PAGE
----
Millions of America’s lowest-paid workers are set to get raises in 2017, as 21 states and at least 22 cities boost their minimum wage.
Although the bump in pay may largely go unnoticed for some minimum wage workers — like those in Missouri, where the minimum wage is getting a nudge from $7.25 to $7.70 an hour — that likely won’t be the case in places like Arizona, where the state’s minimum wage will shoot up by 24 percent, from $8.05 to $10 an hour, on Jan. 1, CNN Money reports.
The federal minimum wage of $7.25 hasn’t budged since it was set in 2009, forcing many local governments to tackle the issue on their own.
During the November election, voters in Arizona, Colorado, Maine and Washington gave their thumbs-up to plans to hike their states’ minimum wage. Increases in those states range between 43 and 60 percent, and will begin next year before being fully implemented in subsequent years.
According to CNN Money, the vast majority of minimum wage increases will go into effect on Jan. 1, although some workers — those in Washington, D.C., Maryland and Oregon — will have to wait until July to see their pay rise.
Minimum-wage workers in the following states will have their hourly pay rate boosted to the following levels in 2017:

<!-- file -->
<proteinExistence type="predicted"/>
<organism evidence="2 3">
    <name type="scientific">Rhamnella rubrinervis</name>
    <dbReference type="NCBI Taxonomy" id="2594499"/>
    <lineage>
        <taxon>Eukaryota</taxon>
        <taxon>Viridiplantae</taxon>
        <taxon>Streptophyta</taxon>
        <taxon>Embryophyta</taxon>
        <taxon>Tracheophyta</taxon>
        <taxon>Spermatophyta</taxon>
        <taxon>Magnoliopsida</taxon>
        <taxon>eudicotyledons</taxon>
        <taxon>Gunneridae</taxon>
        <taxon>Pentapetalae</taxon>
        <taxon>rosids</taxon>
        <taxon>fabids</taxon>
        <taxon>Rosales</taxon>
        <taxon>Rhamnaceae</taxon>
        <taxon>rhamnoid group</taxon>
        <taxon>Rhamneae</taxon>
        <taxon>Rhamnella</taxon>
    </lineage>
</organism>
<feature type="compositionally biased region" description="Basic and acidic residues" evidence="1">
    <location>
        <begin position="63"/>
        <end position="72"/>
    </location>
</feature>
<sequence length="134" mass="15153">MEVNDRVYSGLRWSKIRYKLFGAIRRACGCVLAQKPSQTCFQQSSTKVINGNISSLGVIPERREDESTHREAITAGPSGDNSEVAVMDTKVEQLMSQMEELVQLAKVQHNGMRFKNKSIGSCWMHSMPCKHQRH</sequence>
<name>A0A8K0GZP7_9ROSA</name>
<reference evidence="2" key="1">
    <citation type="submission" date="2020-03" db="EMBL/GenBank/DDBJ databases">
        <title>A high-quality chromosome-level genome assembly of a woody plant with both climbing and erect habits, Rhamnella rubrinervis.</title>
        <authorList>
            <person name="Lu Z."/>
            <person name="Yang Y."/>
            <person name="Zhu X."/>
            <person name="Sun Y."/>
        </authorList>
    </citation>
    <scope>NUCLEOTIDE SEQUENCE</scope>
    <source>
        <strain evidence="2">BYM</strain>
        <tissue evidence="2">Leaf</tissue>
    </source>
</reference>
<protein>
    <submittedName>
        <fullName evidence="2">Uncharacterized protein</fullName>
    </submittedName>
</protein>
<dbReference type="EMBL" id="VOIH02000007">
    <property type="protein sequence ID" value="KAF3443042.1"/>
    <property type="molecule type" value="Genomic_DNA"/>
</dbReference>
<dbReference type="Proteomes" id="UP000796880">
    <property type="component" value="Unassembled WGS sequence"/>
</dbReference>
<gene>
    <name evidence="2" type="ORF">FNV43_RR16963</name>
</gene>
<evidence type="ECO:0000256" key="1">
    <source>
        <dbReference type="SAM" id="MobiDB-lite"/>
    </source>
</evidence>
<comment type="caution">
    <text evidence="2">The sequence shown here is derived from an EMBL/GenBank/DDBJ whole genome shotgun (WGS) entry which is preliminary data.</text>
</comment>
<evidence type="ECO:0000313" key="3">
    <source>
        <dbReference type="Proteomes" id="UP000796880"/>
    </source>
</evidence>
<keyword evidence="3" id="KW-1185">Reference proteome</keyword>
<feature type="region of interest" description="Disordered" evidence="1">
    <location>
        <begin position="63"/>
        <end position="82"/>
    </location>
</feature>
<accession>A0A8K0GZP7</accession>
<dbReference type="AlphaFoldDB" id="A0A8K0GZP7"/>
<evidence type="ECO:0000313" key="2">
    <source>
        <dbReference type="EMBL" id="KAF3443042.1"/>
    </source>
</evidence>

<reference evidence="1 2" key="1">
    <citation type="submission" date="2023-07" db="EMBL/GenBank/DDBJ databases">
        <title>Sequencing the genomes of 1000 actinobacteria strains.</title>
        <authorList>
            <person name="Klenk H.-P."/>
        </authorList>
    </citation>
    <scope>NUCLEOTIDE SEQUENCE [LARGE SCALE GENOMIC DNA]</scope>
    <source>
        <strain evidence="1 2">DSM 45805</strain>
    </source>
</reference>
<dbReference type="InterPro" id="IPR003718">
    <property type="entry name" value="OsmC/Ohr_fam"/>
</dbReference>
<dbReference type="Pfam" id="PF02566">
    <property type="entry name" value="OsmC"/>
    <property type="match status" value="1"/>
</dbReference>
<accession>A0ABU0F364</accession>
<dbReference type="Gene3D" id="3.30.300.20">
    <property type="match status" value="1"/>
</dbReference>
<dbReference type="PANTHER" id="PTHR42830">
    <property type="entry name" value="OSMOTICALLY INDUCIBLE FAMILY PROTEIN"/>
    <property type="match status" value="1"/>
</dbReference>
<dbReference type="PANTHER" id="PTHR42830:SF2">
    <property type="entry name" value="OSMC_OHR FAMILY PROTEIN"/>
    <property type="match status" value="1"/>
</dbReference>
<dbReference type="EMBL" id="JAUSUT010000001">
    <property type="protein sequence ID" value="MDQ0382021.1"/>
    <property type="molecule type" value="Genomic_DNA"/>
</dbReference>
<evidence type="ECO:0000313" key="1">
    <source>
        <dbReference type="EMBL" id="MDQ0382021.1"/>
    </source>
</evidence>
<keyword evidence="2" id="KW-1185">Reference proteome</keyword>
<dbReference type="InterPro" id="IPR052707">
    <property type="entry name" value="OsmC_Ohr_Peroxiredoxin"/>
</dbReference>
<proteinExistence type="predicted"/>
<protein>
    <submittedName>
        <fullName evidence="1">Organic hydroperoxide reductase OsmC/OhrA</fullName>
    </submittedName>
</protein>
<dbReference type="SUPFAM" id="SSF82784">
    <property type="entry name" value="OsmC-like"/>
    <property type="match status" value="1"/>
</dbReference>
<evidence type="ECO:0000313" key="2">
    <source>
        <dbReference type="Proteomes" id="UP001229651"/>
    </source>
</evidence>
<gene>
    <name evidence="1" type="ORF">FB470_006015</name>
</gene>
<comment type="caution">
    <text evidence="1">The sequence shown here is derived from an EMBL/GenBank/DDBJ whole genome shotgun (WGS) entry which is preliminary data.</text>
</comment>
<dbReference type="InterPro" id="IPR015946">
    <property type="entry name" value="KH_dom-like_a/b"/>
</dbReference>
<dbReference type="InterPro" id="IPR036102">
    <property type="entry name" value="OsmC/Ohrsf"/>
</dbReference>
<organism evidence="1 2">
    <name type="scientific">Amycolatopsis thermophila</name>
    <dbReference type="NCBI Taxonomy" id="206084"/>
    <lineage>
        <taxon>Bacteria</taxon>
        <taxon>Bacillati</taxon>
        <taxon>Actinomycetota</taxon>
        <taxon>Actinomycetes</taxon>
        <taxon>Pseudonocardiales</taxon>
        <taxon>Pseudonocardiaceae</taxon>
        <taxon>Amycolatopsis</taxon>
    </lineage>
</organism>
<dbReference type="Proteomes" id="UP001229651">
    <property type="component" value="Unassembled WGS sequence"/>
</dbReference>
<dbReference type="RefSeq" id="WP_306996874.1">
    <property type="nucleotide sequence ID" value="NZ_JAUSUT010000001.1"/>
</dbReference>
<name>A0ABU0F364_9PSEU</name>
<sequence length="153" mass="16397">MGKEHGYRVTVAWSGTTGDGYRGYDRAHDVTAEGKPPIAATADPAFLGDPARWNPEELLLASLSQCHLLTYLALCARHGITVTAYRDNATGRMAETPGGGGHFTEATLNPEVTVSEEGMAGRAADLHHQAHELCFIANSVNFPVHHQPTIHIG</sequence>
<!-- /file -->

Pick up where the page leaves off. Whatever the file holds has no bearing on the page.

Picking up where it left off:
- Alaska — $9.80
- Arizona — $10.00
- Arkansas — $8.50
- California — $10.00 or $10.50, depending on size of business
- Colorado — $9.30
- Connecticut — $10.10
- Florida — $8.10
- Hawaii — $9.25
- Maine — $9.00
- Maryland — $9.25 (in July)
- Massachusetts — $11.00
- Michigan — $8.90
- Missouri — $7.70
- Montana — $8.15
- New Jersey — $8.44
- New York — $9.70 to $11, depending on where you live
- Ohio — $8.15
- Oregon — $10.25 (in July)
- South Dakota — $8.65
- Vermont — $10.00
- Washington — $11.00
Click here to see which municipalities in the U.S. are boosting their minimum wage in the new year.
If you’re waiting for an initiative like these to boost your pay in 2017, check out “10 Ways to Save Money When You’re Making Minimum Wage.”
Do you think the federal minimum wage should be increased? Sound off below or on Facebook.
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